Saturn’s tiny moon Enceladus is a cold and icy place. But somehow, there’s enough heat being generated on Enceladus’ south pole to eject plumes of ice and vapor high above the moon. These plumes are extremely intriguing to the Cassini mission scientists and they want to know more about this hot spot on a very cold moon. In fact, Enceladus has become a major priority for study by the Cassini team and they are anticipating learning more about the moon in an upcoming fly-by.
The temperature at Enceladus’ south pole is about -220 degrees Celsius, but the hot spot is at least 100 degrees warmer. The leading model for the cause of the plumes on Enceladus is that the moon’s tides cause its crust to ratchet, or rub back and forth, in a set of faults near the south pole. The forces between Enceladus, the big planet Saturn and another moon, Dione cause what’s called dynamical resonance, and Enceladus is continually squeezed under this gravity field. This process creates a small hot spot, in relative terms, for an icy satellite.
Cassini has actually flown through the plumes, giving scientists a glimpse of the plume’s make-up.
“The plume particles are like smoke, ice smoke,”said William B. McKinnon, professor of earth and planetary sciences at Washington University in St. Louis. “If you were standing on Enceladus’ surface you wouldn’t even be able to see the plumes. The particles are just larger than the wavelength of light, about one-thousandths of a millimeter. Most icy bodies of this size are geologically inert, but this is a clear indication of geological activity. Cassini has found active venting of water vapor. This leads to scientifically intriguing speculations and questions.”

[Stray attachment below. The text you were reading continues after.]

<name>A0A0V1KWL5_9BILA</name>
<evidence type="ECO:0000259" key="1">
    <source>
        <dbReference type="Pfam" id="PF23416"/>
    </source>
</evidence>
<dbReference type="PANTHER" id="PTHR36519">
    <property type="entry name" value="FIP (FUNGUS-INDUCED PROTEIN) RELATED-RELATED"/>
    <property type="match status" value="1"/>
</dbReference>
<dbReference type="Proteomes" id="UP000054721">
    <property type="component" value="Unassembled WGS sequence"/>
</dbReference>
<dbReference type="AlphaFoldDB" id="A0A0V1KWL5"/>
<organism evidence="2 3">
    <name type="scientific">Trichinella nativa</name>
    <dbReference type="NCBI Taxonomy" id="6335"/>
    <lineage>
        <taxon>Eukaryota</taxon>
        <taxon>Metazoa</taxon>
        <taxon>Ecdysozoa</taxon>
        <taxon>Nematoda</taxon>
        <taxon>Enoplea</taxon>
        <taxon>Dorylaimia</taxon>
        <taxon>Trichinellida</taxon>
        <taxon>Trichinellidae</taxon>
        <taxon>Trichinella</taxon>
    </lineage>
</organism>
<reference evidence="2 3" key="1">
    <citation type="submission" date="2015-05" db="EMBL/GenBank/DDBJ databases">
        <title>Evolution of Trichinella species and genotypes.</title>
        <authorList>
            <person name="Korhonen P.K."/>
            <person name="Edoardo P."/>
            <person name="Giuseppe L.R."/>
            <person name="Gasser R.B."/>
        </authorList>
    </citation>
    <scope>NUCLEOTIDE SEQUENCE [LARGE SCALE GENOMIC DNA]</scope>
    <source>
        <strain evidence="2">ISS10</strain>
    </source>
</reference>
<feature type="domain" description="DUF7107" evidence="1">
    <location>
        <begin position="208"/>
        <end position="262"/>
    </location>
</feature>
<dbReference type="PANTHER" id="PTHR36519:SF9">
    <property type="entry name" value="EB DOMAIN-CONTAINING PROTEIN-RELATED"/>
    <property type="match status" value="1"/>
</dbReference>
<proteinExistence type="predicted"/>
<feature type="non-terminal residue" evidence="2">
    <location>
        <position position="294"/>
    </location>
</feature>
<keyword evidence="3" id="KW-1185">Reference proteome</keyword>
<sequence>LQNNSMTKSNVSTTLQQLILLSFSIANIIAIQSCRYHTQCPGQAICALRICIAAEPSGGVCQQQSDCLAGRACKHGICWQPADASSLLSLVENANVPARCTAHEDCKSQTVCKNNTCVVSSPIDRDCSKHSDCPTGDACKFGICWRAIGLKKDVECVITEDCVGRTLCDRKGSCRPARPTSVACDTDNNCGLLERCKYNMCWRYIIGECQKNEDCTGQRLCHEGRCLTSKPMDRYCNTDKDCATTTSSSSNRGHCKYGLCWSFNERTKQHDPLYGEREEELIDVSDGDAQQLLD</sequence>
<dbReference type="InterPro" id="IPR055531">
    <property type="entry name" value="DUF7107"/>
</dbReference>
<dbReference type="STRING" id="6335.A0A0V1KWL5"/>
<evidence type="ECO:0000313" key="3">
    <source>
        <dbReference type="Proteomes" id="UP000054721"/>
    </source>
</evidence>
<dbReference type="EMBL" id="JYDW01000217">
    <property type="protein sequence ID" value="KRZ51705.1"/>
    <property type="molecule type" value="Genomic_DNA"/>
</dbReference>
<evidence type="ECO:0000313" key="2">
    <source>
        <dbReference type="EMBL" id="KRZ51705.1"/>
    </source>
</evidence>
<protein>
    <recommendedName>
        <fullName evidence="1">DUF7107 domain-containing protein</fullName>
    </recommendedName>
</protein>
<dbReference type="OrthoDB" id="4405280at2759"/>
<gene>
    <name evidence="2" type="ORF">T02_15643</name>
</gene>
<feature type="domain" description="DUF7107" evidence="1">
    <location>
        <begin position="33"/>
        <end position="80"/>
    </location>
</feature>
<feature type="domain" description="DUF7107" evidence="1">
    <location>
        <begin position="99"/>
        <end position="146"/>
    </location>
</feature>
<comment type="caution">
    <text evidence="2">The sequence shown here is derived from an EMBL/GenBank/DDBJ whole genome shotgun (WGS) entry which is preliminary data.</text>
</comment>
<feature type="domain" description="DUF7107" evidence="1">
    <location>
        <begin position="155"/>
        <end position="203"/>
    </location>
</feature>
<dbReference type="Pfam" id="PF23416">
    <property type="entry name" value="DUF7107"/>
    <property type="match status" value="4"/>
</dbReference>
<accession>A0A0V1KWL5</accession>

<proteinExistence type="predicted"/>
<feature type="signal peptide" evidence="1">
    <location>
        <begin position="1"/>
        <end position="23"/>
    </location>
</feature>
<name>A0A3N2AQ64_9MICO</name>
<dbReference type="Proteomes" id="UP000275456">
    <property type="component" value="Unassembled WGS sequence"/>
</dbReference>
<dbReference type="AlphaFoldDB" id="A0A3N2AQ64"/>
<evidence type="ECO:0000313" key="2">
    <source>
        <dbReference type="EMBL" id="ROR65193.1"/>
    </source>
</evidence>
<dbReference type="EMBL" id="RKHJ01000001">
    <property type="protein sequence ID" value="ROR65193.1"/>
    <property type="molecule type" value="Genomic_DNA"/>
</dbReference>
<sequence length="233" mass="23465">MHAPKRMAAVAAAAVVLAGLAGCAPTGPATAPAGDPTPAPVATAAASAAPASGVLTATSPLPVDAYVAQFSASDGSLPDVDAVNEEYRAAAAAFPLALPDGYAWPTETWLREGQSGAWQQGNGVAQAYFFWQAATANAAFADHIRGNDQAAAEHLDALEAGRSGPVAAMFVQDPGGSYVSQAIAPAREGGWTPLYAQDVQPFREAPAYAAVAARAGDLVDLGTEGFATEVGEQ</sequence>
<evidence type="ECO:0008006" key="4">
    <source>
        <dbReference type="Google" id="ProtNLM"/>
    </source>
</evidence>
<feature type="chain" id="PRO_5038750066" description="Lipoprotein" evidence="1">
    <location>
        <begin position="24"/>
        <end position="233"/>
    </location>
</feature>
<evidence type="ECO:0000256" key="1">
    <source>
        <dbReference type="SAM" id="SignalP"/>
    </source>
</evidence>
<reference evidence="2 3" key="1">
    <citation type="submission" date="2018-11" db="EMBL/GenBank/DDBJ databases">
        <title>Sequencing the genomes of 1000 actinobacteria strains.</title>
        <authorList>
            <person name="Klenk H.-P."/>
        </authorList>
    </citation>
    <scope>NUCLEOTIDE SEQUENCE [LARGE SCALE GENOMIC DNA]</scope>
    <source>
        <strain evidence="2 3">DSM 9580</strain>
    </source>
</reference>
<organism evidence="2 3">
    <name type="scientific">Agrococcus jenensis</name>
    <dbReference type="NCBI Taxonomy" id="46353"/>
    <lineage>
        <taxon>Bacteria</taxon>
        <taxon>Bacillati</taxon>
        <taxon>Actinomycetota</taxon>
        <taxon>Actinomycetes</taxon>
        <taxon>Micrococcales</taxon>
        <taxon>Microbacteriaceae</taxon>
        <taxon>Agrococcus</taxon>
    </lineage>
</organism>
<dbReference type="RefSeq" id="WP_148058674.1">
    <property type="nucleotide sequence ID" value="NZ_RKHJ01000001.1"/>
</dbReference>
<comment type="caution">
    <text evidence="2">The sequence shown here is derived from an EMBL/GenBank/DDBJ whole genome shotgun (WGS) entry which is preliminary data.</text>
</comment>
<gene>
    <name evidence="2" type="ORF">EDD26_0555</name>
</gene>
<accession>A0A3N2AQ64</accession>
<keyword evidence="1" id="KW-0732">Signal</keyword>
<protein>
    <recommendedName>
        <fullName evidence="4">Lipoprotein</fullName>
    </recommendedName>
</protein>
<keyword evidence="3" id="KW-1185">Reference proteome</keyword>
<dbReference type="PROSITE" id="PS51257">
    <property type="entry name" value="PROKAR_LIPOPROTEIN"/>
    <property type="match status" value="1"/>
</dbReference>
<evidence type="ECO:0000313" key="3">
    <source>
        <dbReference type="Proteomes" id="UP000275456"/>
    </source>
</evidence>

The scientists are pondering if Enceladus has active ice volcanism, and if so, is it due to ice sublimating, like a comet, or due to a different mechanism, like boiling water as in Old Faithful at Yellowstone. Even though there may be water on the moon, McKinnon doesn’t believe there is the possibility of life on Enceladus. This is because measurements made from Earth don’t indicate there is enough sodium present in the plumes to warrant the “life” question.
“The emerging view is that there’s not obvious evidence for a subterranean ocean in contact with rock, no boiling or venting,” said McKinnon.
The Cassini science team has made Enceladus a major priority and there will be seven additional close fly-bys of the moon by the spacecraft through mid-2010 (provided the mission is extended to that period.) The next fly-by will be on March 8, 2008 and Cassini will approach Enceladus at an incredibly close 25 km in altitude at the low latitudes and fly over the south pole at 580 km altitude. The spacecraft will actually fly through the plumes and should be able to take high-phase images of the plumes, map the temperatures of that region, search for any activity at other latitudes as well as image other interesting features on Enceladus, such as “tiger-stripe”-like fissures found near the south pole.
“We still can’t say how truly ‘hot’ the hot spots are,” said McKinnon. “We’ll probably learn this in March.”
Original News Source: Washington University Press Release